Citing Heller, the U.S. Supreme Court without dissent voted in their orders Monday to invalidate a Massachusetts ruling on stun guns, arguing they are protected under the Second Amendment.
After a fight with an abusive boyfriend left her in the hospital, Jaime Caetano was homeless and afraid. She sought and obtained multiple restraining orders against her then ex-boyfriend and accepted the offered loan of a stun gun from a friend. Then, when confronted by her abuser while leaving work one night, she displayed the device and warned the man away. He left that night, but when police discovered the weapon, she was arrested, tried and convicted, as stun guns are illegal to carry under Massachusetts law.
The Massachusetts Supreme Judicial Court upheld her conviction, citing the device “is not the type of weapon that is eligible for Second Amendment protection” because it was “not in common use at the time of [the Second Amendment’s] enactment.”
On March 21, the entire U.S. Supreme Court took one look at that logic and unanimously rejected the state’s argument in the case of Caetano v Massachusetts.
“The Court has held that ‘the Second Amendment extends, prima facie, to all instruments that constitute bearable arms, even those that were not in existence at the time of the founding,'” began an unsigned two-page reversal by the high court, citing the 2008 Heller case which held for an individual right to keep and bear arms and the later McDonald case which held those arms could be carried outside of the home as reasons for vacating the state’s ruling.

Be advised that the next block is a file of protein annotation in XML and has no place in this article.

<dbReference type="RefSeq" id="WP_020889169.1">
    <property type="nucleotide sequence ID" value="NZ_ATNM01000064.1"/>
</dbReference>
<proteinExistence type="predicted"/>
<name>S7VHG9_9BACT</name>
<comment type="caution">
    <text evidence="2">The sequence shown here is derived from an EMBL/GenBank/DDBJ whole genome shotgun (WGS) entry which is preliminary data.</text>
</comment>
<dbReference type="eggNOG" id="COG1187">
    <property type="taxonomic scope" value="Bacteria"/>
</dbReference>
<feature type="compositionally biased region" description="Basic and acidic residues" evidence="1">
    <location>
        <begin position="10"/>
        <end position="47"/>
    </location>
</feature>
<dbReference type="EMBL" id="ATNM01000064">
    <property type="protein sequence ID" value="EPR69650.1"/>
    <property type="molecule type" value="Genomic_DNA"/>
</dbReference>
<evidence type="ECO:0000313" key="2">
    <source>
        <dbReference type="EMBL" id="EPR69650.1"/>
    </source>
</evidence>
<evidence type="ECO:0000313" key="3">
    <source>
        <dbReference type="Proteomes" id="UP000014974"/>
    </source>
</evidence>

However, instead of accepting the petition and hearing the case at the federal level, the justices sent the matter back to the state’s Supreme Judicial Court “for further proceedings not inconsistent with this opinion.”
This brought a 10-page concurrence from Justices Samuel Alito and Clarence Thomas who argued vehemently on Caetano’s behalf while throwing shade at their own court for not taking up the matter.
“If the fundamental right of self-defense does not protect Caetano, then the safety of all Americans is left to the mercy of state authorities who may be more concerned about disarming the people than about keeping them safe,” wrote Alito on behalf of the pair of conservative jurists.
As for the Massachusetts court’s logic that stun guns are not protected as they were not in existence when the Constitution was adopted, Alito was straightforward, writing, “This reasoning defies our decision in Heller, which rejected as ‘bordering on the frivolous’ the argument ‘that only those arms in existence in the 18th century are protected by the Second Amendment.'”
Finally, the justice was candid in his assessment of protections offered under the Constitution to arms other than firearms.
“While less popular than handguns, stun guns are widely owned and accepted as a legitimate means of self-defense across the country. Massachusetts’ categorical ban of such weapons therefore violates the Second Amendment,” he noted.
Gun rights advocates welcomed the news from the high court.
“This ruling shows that the United States Supreme Court is not happy with lower courts ignoring the Heller and McDonald decisions affirming the individual right to keep and bear arms for self-defense,” said Alan Gottlieb, executive director of the Second Amendment Foundation, in a statement.
“Just because something didn’t exist at the time the Constitution was ratified doesn’t mean it isn’t protected,” said Gottlieb. “By that same reasoning, no modern newspaper, online publication, or broadcast media would be protected by the First Amendment in the Bay State, and we all know that’s nonsense.”
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